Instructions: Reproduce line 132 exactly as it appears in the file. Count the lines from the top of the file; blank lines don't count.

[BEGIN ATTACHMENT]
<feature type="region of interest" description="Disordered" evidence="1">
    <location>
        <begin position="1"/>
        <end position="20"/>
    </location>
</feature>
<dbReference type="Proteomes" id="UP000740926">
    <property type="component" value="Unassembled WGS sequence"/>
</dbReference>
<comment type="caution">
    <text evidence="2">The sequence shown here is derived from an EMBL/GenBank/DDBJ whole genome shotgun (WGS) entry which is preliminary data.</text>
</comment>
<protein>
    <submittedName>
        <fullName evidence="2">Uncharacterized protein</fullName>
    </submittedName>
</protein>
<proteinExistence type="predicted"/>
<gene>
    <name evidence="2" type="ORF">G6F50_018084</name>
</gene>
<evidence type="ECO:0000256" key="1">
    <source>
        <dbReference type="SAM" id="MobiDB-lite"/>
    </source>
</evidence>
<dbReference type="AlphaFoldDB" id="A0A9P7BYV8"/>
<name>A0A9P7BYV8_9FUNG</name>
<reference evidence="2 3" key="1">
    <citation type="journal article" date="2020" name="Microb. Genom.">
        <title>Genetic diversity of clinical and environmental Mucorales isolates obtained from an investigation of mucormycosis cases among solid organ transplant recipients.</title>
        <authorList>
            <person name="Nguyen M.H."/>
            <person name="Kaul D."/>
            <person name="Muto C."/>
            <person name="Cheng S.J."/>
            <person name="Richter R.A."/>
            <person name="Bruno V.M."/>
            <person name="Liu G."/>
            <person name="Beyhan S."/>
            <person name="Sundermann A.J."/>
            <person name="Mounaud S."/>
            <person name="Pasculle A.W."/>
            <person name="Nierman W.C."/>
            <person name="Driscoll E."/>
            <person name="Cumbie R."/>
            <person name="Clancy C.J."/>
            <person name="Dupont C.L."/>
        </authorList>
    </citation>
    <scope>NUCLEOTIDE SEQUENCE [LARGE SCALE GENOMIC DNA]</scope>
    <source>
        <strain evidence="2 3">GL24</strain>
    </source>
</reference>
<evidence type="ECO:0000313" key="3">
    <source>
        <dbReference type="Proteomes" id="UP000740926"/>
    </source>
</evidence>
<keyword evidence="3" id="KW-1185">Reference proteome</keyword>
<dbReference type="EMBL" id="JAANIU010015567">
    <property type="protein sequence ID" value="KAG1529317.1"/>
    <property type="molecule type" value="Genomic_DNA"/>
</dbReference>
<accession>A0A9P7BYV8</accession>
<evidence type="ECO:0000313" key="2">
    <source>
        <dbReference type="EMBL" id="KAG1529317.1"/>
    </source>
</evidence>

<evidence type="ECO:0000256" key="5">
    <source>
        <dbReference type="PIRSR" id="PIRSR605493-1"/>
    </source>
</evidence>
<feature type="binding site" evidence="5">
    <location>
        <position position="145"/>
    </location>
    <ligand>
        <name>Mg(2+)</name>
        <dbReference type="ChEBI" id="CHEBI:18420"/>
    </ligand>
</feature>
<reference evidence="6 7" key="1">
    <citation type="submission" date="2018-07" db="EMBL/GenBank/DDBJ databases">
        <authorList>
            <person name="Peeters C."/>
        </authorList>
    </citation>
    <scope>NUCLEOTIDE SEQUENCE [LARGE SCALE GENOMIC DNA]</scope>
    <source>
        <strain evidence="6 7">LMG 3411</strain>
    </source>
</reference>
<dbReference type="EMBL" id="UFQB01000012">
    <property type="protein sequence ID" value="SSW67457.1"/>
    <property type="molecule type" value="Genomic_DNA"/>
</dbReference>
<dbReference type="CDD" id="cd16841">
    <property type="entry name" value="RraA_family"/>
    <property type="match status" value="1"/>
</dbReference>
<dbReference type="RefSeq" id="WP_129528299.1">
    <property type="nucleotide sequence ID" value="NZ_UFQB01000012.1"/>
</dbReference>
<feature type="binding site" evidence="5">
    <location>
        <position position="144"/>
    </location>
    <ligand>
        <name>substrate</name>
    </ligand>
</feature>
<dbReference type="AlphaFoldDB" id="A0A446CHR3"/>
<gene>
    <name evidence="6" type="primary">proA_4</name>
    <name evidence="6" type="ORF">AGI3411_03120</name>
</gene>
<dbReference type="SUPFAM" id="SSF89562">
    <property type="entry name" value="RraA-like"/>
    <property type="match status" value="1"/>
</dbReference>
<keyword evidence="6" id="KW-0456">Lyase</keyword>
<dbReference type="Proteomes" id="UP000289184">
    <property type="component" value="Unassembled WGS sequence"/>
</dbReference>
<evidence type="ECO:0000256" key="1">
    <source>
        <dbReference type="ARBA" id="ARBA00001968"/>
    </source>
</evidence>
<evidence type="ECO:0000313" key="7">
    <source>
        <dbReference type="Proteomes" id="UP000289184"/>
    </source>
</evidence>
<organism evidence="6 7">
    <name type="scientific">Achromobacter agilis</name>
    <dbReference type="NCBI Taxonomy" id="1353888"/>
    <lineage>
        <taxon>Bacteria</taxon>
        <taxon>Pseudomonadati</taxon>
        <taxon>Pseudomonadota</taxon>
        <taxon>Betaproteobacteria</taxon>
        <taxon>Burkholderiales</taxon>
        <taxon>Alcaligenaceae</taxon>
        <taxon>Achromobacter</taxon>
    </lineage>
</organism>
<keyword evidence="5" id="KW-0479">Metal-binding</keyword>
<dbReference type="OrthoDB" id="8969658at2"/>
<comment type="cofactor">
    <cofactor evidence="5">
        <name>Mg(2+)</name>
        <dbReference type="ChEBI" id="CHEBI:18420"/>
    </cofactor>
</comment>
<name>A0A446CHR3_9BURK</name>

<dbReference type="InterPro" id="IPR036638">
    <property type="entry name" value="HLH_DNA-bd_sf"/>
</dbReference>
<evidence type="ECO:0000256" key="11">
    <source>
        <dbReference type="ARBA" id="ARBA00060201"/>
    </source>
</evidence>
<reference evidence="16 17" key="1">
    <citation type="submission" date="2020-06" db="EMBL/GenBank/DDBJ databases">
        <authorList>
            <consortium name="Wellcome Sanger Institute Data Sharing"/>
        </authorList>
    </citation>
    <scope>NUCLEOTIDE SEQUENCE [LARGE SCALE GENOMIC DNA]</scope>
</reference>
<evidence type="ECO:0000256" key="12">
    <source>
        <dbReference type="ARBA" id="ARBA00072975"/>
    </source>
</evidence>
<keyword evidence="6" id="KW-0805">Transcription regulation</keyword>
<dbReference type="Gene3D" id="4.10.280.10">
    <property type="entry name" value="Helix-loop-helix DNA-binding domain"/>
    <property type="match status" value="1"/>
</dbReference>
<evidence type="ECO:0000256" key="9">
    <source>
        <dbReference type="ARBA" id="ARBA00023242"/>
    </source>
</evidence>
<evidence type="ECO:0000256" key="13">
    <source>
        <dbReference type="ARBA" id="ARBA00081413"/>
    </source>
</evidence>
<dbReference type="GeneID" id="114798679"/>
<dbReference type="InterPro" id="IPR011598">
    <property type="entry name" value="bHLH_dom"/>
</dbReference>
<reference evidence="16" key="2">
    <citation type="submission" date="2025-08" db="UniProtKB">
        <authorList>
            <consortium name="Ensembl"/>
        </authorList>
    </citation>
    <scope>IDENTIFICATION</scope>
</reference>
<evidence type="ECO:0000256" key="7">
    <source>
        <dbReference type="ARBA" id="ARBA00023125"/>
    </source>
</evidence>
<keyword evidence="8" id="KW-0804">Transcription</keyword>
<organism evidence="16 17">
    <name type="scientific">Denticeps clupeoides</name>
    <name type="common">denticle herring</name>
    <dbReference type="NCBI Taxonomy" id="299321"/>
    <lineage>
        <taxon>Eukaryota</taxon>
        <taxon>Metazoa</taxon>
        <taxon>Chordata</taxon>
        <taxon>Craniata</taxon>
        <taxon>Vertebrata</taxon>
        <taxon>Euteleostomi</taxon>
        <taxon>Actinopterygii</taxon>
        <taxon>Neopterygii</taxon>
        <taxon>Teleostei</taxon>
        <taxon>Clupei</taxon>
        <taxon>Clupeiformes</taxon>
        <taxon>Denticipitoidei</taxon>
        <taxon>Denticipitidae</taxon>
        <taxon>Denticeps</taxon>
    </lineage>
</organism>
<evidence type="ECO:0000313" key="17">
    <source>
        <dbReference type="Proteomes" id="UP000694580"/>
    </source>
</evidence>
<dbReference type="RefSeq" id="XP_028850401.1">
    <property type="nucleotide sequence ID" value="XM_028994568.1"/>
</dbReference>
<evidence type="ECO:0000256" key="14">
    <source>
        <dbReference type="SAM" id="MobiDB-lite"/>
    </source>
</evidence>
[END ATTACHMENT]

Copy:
    </source>